Jennifer Egan is chill. Jennifer Egan seems almost impenetrably calm, drifting into the Penn Bookstore in a leather jacket and musing about whether or not the weather’s too hot for her boots—“Should I get a pair of flip flops?” she says. Behind her, the Penn Bookstore staff nudge each other and whisper behind their hands. One asks her about a small, specific passage at the end of her Pulitzer Prize–winning novel, A Visit from the Goon Squad; she glances across the store while she thinks of the answer, past the rows of shelves where her books are on display and the mound of copies of her latest book, Manhattan Beach, which debuted October 3. When the bookstore staff asks her to sign them, she loops a tidy scrawl across the page with an aloof sense of having done this again and again. She’s not often recognized, she says—“That’s the nice thing about being a writer,"—but in this store, on her old campus, she’s something of a supernova.

“You know what I would really love to do?” she says. “I’d love to sit on Locust.” We climb onto the iron chairs outside Frontera, and she curls into the seat. She takes a photo of College Green and texts it to one of her best friends from college. “This is what I remember from Penn,” she says. Around us, campus beats on: chairs rattling, howls of conversation. “I love this,” she says. She leans back, closes her eyes for half a second, and repeats: “I just love this.”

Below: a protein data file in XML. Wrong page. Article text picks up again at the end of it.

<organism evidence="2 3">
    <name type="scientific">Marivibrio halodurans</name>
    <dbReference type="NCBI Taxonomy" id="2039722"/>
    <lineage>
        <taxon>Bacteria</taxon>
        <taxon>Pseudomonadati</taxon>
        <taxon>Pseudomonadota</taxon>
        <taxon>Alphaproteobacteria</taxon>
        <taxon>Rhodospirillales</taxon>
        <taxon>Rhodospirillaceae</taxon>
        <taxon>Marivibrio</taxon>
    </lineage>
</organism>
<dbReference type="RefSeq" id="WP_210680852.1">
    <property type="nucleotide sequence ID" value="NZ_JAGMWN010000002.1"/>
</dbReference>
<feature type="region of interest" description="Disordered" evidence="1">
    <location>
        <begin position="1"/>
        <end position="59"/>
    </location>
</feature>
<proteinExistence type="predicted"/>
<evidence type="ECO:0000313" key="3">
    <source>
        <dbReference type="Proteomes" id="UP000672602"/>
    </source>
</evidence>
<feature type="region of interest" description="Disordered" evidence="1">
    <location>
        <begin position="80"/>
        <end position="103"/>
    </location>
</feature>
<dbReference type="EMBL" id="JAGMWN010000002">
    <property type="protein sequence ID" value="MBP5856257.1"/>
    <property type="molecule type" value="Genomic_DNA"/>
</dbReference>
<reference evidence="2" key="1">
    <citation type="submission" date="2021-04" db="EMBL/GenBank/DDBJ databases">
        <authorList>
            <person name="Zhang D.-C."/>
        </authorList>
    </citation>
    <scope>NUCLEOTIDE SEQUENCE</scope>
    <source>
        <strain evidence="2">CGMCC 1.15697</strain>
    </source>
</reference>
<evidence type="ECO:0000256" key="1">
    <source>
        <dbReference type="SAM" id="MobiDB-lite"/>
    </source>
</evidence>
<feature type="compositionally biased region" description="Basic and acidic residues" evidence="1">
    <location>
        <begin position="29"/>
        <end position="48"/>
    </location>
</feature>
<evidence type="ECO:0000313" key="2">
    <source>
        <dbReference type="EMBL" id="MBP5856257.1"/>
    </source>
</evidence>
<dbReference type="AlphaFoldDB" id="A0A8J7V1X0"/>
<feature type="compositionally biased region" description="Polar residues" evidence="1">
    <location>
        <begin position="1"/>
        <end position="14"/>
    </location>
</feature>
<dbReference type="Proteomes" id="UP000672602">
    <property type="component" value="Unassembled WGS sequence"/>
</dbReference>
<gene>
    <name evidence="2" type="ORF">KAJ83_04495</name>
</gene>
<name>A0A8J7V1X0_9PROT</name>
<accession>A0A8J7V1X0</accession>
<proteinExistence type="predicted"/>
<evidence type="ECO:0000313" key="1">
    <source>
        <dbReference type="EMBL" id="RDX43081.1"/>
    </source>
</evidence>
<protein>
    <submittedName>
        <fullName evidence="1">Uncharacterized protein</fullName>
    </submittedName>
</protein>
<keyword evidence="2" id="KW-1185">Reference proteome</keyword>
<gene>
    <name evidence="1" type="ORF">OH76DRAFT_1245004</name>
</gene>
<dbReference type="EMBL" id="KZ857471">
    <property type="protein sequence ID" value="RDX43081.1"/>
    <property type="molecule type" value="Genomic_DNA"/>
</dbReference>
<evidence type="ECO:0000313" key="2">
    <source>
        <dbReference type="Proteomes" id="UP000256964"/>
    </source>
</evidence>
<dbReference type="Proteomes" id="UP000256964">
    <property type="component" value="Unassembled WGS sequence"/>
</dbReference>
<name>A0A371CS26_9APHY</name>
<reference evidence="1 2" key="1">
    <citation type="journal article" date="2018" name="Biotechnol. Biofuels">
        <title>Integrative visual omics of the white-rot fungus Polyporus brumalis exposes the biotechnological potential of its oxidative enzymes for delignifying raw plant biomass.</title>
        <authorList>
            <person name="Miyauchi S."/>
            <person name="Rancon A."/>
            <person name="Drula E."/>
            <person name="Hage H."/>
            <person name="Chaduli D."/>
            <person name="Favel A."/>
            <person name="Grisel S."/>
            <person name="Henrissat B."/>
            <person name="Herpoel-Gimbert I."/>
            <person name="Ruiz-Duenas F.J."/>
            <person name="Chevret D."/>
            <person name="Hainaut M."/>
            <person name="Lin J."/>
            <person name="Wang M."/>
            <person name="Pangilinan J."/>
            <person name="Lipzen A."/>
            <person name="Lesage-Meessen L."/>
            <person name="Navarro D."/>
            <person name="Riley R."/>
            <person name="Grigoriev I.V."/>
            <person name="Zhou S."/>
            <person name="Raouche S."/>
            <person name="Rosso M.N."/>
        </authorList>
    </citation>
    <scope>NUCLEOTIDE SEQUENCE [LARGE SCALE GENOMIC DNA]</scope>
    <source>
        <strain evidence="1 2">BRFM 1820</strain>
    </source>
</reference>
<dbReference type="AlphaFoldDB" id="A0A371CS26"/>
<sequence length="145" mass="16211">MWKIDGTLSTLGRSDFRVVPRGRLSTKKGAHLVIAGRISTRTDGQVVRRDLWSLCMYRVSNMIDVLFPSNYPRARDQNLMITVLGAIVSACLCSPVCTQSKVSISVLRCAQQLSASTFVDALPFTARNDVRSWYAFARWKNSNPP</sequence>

Before she was The Jennifer Egan—the prize–winning, critical awe–inspiring, Wikipedia–page bearing writer whose latest book proclaims, in an excerpt from a New York Times review on the back cover, “Is there anything Jennifer Egan can’t do?”—she was Jenny from San Francisco, and she wanted to be an archaeologist. Penn’s prestigious anthropology program drew her in, as well as its urban setting, but what really solidified her decision to join the Red and Blue in 1981 was a sense of belonging on campus. “I just had this feeling of this is home,” she says. Her voice gets lilted, honeyed. “I have so many wonderful memories of walking down Locust and just seeing the different sculptures—I feel like this is, I mean, Penn is really where I feel like my life sort of turned around... I stopped being a sort of more or less unhappy teenager and became a really inspired person full of hope about the future. I credit Penn with that. I really feel like it happened here... It was just a thrilling place to be,” she says. “I loved everything about it.”